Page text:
People should practice defensive driving no matter where they are. It's a proven way to reduce the risk of automobile accidents. Still, unexpected things can and do happen all the time. Even the safest drivers can wind up in car crashes. That's just as true in South Dakota as it is anywhere else. As a result, the state is concerned about making sure that all drivers are able to handle their financial responsibilities following car accidents, and laws are on the books to make sure of it. Liability insurance is the most popular way to establish financial responsibility, and drivers should educate themselves about the state's minimum auto insurance requirements.
The interesting thing about South Dakota's minimum car insurance requirements is that they fall pretty short of protecting many drivers. Those who damage more expensive vehicles, for instance, may not have enough coverage and could end up having to pay some of the damages out of pocket. This is why the majority of those who opt to buy liability insurance get more extensive coverage. Furthermore, liability coverage is required, but many people opt for comprehensive as well, which protects their own vehicles. Those who aren't convinced about the importance of having excellent insurance need only consider driving statistics for the Mount Rushmore State.
Who Drives in South Dakota?
A quick glance at a map reveals that South Dakota is a pretty large state. Like many other large states, however, it doesn't have a very large population. According to the U.S. Census Bureau, in fact, the estimated population was just 833,354 in 2012. That doesn't say a thing about who actually drives there. For that information, it's necessary to turn to the Federal Highway Administration, which reports that 603,258 people, or 72.4 percent of the population, are licensed to drive and can do so legally.
People often wonder how insurance carriers calculate premiums. Each one does so in slightly different ways, which is why it's wise to shop around for auto insurance in South Dakota. Still, one thing these companies don't factor in is gender. There is no definite correlation between gender and safety on the road. In South Dakota in November 2012, 303,026 people, or 50.23 percent of all licensed drivers, were men. 300,232 people, or 49.77 percent of all licensed drivers, were women.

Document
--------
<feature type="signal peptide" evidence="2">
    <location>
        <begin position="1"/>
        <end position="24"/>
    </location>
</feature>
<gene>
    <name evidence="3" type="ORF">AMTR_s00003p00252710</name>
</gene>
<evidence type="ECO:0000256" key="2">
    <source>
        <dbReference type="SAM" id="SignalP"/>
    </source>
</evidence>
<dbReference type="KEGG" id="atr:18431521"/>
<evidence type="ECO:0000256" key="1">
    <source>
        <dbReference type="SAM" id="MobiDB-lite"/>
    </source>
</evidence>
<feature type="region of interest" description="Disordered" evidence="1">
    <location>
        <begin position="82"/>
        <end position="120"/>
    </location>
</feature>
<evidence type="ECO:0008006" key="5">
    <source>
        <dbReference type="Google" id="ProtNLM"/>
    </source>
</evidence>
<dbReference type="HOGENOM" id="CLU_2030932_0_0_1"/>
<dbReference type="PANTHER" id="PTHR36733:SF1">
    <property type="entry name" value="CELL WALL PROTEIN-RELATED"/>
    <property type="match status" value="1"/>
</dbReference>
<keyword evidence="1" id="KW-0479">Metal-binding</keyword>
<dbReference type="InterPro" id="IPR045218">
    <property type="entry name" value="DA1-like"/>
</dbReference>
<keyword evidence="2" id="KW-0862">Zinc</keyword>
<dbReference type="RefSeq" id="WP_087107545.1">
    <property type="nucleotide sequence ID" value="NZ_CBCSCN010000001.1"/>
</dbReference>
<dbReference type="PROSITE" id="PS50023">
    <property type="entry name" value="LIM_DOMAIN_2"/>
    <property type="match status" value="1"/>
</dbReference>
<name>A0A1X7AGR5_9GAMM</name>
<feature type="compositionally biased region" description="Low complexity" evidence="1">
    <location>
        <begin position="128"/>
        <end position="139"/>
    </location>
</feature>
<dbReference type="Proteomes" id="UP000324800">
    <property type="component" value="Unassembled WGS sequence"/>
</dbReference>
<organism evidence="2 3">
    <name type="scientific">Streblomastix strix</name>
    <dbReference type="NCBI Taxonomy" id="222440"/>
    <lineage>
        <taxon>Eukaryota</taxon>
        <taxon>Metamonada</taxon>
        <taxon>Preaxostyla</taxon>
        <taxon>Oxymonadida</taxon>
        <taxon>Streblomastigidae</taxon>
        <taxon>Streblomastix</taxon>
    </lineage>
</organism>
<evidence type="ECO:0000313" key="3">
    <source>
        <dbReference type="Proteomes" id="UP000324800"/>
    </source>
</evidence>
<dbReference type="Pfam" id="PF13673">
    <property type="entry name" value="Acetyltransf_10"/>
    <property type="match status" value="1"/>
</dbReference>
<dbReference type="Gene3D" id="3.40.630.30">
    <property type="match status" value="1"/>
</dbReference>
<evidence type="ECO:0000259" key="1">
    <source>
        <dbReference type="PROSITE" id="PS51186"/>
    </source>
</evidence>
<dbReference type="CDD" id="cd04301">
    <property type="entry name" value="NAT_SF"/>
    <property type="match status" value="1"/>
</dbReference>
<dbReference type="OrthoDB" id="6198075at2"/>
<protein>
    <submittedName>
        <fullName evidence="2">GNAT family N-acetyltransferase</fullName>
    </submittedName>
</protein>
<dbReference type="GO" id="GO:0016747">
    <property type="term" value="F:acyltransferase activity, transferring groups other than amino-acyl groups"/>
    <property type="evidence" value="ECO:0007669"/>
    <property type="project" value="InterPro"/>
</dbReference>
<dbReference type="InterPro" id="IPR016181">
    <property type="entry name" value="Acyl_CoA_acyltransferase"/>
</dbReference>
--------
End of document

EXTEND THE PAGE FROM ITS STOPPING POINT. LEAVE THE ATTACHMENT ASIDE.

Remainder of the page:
One thing that provides clear clues about a driver's safety behind the wheel is his age. The longer he's been driving, the less likely he is to get into accidents. Car insurance providers generally charge higher premiums to young, inexperienced drivers. In South Dakota, 22,526 people, or 3.7 percent of all licensed drivers, were aged 19 or below. The largest group, which consisted of people between the ages of 50 and 54, totaled 28,309, which equals 4.7 percent of all licensed drivers.
Car Insurance Requirements in South Dakota
In some states, including South Dakota, drivers can establish proof of financial responsibility in several different ways. Still, most drivers in the Mount Rushmore State opt for liability auto insurance. People who have 26 or more registered vehicles can use self-insurance, and another option is to file a surety bond with a broker. People can also deposit $50,000 with the State Treasurer.
For those who opt to use liability insurance to establish financial responsibility, these minimum requirementsshould be kept in mind. Insurance policies should include:
- At least $25,000 in bodily injury coverage for one person
- At least $50,000 in bodily injury coverage for two or more people
- At least $25,000 in property damage coverage
In the state of South Dakota, driving without valid proof of insurance is a Class 2 misdemeanor. It is punishable by a fine of up to $100, up to 30 days in jail and a one-year suspension of a person's driver's license.
Those who are convicted of driving without insurance must also file form SR-22 for the next three years. Subsequent offenses can result in a three-year suspension of a person's registration, driver's license and plates, which will make it pretty hard for him to get around.